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Published on: 16/07/2018

Early 2017, at lunch, a colleague asked me if I knew which platforms to use to hold governments accountable for meeting the Sustainable Development Goals (SDGs). I looked puzzled and I answered “I have no idea. I don’t know whom to call or whom to write to here in the Netherlands or in my country of birth, Portugal”.

Many months later there were hundreds of people, organisations and governments from around the world, trying to find the answers to this very simple question. The process involved close to 1,200 people in 25 countries. One of the most interesting findings was that governments could not answer the question either, but by asking the question “whom do we hold responsible?”, we triggered the discussion around setting up accountability platforms.

Last week at the United Nations High-level Political Forum on Sustainable Development (HLPF) saw the launch (#Account4SDG6) of the “Global Review of National Accountability Mechanisms for SDG6”. The study tries to unpack some of the following questions:

  • What exactly is an accountability mechanism?
  • Do they exist for SDG 6 targets?
  • Are they functioning?
  • How are they functioning? What are the good practices?
  • What challenges do we face with accountability mechanisms?
  • What are the expected roles of stakeholders involved?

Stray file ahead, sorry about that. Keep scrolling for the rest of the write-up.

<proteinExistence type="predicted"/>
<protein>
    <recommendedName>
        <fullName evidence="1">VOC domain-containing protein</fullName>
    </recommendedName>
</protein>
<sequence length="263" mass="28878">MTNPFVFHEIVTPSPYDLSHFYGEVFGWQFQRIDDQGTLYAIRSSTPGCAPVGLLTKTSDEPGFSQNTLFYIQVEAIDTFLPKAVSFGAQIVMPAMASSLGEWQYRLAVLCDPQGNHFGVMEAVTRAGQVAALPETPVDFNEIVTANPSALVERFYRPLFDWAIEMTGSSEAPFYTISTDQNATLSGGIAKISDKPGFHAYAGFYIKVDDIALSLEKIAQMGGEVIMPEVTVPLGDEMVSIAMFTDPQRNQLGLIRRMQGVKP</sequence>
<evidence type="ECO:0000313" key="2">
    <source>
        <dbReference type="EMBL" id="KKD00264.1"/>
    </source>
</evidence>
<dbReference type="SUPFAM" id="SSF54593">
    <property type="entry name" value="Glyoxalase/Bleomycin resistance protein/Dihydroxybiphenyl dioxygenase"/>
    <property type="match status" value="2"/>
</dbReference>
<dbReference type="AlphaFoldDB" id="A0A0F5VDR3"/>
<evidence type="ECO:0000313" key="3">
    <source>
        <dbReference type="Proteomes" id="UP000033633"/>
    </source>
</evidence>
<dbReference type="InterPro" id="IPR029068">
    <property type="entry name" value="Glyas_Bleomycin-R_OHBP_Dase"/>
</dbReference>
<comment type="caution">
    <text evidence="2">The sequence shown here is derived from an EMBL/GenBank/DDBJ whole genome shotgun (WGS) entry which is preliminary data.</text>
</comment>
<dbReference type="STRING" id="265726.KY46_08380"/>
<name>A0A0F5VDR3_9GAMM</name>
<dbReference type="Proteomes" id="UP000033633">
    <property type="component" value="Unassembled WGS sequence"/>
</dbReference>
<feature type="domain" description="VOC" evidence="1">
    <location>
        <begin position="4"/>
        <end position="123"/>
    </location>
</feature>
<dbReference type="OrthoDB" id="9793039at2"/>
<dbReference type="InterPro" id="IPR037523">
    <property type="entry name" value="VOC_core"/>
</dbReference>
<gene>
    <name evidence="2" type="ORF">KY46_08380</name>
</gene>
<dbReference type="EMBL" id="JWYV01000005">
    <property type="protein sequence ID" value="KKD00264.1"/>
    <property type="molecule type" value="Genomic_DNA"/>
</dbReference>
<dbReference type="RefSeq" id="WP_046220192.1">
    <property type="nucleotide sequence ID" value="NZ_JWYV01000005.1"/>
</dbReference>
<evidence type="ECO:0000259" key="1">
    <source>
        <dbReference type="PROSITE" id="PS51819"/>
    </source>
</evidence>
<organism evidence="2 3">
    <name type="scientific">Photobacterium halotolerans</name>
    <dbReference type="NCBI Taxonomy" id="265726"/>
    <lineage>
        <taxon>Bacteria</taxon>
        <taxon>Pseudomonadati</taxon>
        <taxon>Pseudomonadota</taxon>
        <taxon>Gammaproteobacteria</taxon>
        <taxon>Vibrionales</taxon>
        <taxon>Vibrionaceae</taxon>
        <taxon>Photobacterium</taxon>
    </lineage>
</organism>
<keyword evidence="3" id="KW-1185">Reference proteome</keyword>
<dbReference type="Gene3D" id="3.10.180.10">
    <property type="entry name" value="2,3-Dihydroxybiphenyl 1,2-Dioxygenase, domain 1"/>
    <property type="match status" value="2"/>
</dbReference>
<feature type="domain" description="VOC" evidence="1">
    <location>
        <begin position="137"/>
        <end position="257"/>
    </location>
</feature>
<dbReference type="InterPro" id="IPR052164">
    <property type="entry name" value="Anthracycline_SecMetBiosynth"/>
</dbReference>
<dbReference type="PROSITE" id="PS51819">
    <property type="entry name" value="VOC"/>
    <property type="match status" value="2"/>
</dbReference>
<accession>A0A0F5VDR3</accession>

"A very thorough & timely report that will help considerably in strengthening the role of CSOs in holding governments to account over SDG6", John Garrett, WaterAid

Unsurprisingly, one of the key findings is that accountability overall is hindered by a lack of adequate monitoring and reporting on SDG 6. In most surveyed countries data is incomplete or inadequate. If we, as a sector, cannot provide data on progress, we cannot hold anyone accountable. Data is also not disaggregated enough to allow for tracking progress on reaching the most marginalised groups. The recently published UN-Water SDG 6 synthesis report 2018 on water and sanitation comes to the same conclusions.

In our study there are separate recommendations for key stakeholder groups and at the end for each of the participating countries too. I think overall, the most relevant include:

  • Create awareness of SDG 6 targets and corresponding national commitments and policies. Find out what accountability mechanisms are working (or not working) and then discuss what role you and your organisation can play in strengthening accountability mechanisms;
  • Jointly with national and local governments, support the development of national and decentralised monitoring instruments, platforms, tools, baselines that allow regular discussions on progress and most importantly taking decisions on where targets are not being met and take the necessary measures to reach those that are being left behind.

Watch and share this fun animation for a summary of the report's findings and recommendations. Happy readings and looking forward to your feedback.


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